A special program at Union County Heritage Museum will be held Monday, December 7, at noon.
Guest speaker will be John P. Dyson, author of the book The Early Chickasaw Homeland : Origins, Boundaries and Society.
“We are excited to have the opportunity for Mr. Dyson to speak, while he is in the area, said Jill Smith Museum Director. “Through the years, when we have had questions about place names and other local Native American history questions, Mr. Dyson has been generous with his knowledge.” she said.
“We have such a strong connection to the past through our place names, that it is common place when we the names such as Tallahatchie, Lappa Tubby, Occonite and others. He can give translations and more information about these everyday Native American names and locations,” Smith said.
“It is also interesting that he has more than a scholarly interest to New Albany and Union County. His book is dedicated to the memory of “my aunt Christine Dyson Speck and her love for the early Chickasaw homeland.” He was in New Albany during his youth, visiting his extended family. Mrs. Speck was a community correspondent for the New Albany Gazette and had also written several local history papers through the years.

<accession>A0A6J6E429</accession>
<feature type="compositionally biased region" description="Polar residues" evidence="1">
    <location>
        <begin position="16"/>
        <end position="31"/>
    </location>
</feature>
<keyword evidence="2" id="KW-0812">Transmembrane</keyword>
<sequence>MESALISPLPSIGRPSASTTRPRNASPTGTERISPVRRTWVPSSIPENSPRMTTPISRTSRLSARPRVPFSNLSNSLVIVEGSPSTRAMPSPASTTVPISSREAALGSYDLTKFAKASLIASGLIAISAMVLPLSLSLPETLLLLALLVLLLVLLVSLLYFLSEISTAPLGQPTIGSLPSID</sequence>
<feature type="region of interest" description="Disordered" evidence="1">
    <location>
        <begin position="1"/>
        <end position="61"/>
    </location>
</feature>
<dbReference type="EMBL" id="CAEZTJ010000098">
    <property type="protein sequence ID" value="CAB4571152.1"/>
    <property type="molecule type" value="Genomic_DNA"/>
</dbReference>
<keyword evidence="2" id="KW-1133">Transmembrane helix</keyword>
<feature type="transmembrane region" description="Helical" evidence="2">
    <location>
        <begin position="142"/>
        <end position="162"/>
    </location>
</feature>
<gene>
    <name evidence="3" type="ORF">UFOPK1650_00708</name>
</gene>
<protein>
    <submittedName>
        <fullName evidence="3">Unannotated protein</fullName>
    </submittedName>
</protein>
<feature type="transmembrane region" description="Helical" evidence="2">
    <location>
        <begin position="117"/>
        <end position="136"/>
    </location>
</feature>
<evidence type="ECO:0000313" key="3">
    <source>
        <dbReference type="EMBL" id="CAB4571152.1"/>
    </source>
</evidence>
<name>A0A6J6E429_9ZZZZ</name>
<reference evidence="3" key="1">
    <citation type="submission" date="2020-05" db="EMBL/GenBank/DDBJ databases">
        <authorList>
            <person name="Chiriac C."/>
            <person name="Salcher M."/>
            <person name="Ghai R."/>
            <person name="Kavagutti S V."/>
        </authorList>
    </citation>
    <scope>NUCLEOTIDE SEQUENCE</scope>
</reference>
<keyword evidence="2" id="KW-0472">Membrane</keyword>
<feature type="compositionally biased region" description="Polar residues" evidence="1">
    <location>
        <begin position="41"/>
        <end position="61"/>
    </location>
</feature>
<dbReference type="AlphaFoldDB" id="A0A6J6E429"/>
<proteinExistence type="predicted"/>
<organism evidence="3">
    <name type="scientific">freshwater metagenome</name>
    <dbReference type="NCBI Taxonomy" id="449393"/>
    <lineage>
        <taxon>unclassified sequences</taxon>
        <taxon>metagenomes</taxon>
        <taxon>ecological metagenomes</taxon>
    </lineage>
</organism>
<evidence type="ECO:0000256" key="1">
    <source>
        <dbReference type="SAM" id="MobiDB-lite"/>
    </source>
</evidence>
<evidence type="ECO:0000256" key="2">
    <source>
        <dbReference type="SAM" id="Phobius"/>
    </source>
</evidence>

Dyson, retired from Indiana University at Bloomington after a 40 year career teaching, is the author of several scholarly works concerning Native language and its place in history. He received the Chickasaw National’s Heritage Preservation Award in 2006 for his article Chickasaw Village Names from Contact to Removal, published in Mississippi Archaeology in 2004.
The program will begin at noon, a light lunch will be provided. The public is invited. This will take the place of the regular Museum Moments program usually held the third Thursday of the month. The museum is located at 114 Cleveland Street in New Albany. For more information, call the museum at 662-538-0014 or email email@example.com.
Jill N. Smith
Union County Heritage Museum
114 Cleveland Street
New Albany, Mississippi 38652New Albany MS, Union County Heritage Museum